As we expand our operations to locations outside of the United States, we will become subject additional risks.
We intend to grow our operations in part by expanding our operations in a number of jurisdictions outside of the United States. Laws and business practices that favor local competitors or prohibit or limit foreign ownership of certain businesses, or our failure to adapt our practices, systems, processes, and business models effectively to the traveler and supplier preferences (as well as the regulatory and tax landscapes) of each country into which we expand, could slow our growth, or prevent our ability to compete effectively in certain markets. For example, to compete in certain international markets we may have to adopt locally preferred payment methods, which could increase our costs and instances of fraud. In addition to the other risks described in this prospectus, our company’s international operations would be subject to numerous other risks, including:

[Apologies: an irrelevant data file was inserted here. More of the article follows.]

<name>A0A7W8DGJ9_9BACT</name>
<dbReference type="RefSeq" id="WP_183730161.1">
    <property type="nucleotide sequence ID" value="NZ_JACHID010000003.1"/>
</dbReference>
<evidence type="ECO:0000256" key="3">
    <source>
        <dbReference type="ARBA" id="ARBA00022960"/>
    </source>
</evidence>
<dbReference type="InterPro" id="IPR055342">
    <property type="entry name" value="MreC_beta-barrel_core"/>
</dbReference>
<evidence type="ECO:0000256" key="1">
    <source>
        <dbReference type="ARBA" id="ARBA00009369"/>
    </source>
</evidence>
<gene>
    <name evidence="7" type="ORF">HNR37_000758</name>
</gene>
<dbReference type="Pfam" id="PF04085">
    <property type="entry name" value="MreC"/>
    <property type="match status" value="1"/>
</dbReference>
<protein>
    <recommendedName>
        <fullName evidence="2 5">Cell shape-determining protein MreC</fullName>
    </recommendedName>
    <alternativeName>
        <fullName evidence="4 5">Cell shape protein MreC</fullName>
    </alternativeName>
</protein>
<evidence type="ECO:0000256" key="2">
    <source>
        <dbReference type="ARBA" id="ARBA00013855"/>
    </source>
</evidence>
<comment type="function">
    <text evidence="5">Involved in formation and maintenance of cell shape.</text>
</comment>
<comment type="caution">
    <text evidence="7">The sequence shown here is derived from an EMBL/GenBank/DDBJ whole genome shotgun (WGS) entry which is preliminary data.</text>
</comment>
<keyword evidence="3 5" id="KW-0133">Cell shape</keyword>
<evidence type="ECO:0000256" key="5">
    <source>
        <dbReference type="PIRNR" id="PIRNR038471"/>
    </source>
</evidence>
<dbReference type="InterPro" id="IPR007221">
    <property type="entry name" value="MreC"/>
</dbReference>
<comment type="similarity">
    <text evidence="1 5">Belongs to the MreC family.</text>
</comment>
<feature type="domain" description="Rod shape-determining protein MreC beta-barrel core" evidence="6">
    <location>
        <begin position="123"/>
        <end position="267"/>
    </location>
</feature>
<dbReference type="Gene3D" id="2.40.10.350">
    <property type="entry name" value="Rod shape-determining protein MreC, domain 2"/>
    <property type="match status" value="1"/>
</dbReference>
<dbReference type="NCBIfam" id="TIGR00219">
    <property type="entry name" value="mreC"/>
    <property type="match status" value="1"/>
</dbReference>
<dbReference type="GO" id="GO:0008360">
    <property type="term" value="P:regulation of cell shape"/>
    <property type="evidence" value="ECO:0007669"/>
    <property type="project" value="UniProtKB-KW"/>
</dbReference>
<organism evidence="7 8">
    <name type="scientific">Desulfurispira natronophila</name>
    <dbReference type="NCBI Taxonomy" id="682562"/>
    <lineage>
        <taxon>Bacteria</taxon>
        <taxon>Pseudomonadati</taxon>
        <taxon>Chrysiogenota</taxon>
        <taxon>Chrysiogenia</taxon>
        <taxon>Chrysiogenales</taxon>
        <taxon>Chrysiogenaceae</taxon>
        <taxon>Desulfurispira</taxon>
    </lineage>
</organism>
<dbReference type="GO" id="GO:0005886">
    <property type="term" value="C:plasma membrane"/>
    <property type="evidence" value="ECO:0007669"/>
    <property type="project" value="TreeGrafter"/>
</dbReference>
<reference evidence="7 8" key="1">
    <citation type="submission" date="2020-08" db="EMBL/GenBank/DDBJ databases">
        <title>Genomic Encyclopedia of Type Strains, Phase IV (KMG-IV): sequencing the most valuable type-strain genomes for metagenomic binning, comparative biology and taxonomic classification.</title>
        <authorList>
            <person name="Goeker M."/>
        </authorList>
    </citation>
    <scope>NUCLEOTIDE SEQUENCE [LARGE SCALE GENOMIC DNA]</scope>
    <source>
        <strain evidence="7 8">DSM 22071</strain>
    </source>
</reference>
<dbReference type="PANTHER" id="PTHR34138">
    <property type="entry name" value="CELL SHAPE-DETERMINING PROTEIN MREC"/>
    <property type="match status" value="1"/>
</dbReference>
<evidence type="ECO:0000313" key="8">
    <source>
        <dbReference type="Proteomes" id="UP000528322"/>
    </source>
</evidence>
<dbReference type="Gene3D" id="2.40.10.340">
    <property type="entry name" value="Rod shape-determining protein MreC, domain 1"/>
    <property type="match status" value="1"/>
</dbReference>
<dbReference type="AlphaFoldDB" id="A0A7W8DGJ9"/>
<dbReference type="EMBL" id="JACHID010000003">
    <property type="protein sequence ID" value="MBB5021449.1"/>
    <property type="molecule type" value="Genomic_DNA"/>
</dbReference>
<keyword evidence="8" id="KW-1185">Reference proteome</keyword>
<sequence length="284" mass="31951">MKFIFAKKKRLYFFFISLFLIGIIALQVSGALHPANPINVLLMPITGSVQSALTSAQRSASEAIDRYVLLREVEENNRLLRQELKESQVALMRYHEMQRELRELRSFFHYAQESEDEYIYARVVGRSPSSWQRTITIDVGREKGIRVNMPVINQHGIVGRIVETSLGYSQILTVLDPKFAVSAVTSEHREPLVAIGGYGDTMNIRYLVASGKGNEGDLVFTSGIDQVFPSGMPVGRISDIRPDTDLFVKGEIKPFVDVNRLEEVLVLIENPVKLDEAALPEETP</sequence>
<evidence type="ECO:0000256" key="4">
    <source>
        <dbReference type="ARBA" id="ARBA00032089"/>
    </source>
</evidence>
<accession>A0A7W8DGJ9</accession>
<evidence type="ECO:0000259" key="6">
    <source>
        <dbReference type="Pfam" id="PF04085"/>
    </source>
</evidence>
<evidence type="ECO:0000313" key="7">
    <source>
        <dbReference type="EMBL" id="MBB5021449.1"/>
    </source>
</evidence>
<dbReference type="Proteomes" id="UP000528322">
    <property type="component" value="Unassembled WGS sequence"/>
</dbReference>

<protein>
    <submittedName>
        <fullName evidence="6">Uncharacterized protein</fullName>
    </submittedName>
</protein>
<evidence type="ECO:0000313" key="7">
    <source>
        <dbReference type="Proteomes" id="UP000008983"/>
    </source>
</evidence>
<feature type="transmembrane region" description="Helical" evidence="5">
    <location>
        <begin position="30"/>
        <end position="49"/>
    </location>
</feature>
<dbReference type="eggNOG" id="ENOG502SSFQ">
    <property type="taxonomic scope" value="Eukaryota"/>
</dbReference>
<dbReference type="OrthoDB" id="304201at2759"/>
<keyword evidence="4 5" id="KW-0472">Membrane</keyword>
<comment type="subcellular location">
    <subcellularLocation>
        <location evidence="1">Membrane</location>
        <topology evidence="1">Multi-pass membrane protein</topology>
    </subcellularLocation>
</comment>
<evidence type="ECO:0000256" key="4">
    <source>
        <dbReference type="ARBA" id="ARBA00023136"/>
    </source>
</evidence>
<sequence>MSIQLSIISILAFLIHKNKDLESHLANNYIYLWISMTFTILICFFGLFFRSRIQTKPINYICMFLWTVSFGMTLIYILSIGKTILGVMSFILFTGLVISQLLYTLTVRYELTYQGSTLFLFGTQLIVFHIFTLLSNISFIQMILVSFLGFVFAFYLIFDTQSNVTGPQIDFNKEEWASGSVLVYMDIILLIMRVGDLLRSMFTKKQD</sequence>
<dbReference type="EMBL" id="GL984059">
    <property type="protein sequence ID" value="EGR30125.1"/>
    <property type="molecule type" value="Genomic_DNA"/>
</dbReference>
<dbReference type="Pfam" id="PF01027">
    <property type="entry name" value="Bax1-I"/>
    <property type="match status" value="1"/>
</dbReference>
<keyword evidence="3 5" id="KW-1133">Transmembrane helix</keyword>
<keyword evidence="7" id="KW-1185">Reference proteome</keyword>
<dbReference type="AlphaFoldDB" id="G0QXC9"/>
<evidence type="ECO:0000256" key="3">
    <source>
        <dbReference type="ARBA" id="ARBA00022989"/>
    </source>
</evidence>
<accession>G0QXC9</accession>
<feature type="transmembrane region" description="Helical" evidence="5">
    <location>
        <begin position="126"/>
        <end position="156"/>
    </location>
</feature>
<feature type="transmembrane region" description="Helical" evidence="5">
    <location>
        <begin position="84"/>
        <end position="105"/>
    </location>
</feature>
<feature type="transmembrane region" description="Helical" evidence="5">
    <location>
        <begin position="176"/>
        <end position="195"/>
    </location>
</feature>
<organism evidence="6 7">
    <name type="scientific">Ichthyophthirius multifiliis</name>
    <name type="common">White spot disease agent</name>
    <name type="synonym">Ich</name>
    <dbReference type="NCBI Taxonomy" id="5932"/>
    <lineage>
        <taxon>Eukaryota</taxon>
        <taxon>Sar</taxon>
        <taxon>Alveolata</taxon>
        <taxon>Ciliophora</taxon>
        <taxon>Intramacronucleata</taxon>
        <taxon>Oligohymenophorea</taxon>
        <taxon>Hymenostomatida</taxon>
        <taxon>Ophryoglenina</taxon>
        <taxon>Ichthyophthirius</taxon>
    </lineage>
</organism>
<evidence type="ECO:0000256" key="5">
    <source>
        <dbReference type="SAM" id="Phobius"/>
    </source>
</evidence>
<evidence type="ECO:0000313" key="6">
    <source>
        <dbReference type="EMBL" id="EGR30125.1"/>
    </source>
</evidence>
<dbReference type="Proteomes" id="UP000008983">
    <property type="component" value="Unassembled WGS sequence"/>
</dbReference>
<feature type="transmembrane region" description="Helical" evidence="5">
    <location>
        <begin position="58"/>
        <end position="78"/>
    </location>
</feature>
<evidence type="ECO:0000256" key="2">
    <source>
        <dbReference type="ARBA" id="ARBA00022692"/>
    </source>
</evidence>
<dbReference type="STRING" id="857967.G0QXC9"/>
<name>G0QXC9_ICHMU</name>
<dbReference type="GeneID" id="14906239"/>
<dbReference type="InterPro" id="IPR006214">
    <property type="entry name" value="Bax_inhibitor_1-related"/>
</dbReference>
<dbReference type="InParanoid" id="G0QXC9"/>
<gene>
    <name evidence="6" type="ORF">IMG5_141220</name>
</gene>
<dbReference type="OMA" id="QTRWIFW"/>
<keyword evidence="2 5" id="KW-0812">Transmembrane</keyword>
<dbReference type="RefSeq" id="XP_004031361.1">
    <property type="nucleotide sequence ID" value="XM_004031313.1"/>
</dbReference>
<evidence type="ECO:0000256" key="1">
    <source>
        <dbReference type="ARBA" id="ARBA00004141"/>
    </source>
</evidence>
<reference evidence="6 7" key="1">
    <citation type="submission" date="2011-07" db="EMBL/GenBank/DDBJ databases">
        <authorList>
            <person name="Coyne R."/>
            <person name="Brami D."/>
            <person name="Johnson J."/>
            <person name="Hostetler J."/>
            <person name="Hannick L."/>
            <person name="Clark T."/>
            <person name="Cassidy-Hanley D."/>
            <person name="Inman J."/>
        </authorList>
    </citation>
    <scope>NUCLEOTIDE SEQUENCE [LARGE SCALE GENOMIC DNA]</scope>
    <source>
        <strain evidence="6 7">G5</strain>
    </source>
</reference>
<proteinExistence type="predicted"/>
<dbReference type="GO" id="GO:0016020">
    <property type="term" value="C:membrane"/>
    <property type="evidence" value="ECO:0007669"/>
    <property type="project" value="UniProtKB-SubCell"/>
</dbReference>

Exposure to local economic or political instability and threatened or actual acts of terrorism;

Compliance with U.S. and non-U.S. regulatory laws and requirements relating to anti-corruption, antitrust or competition, economic sanctions, data content and privacy, consumer protection, employment and labor laws, health and safety, information reporting and advertising and promotions;

Weaker enforcement of our company’s contractual and intellectual property rights;

Lower levels of credit card usage and increased payment and fraud risk;

Longer payment cycles, and difficulties in collecting accounts receivable;

Preferences by local populations for local providers;

Restrictions on, or adverse tax and other consequences related to the repatriation of cash, the withdrawal of non-U.S. investments, cash balances and earnings, as well as restrictions on our company’s ability to invest in our company’s operations in certain countries;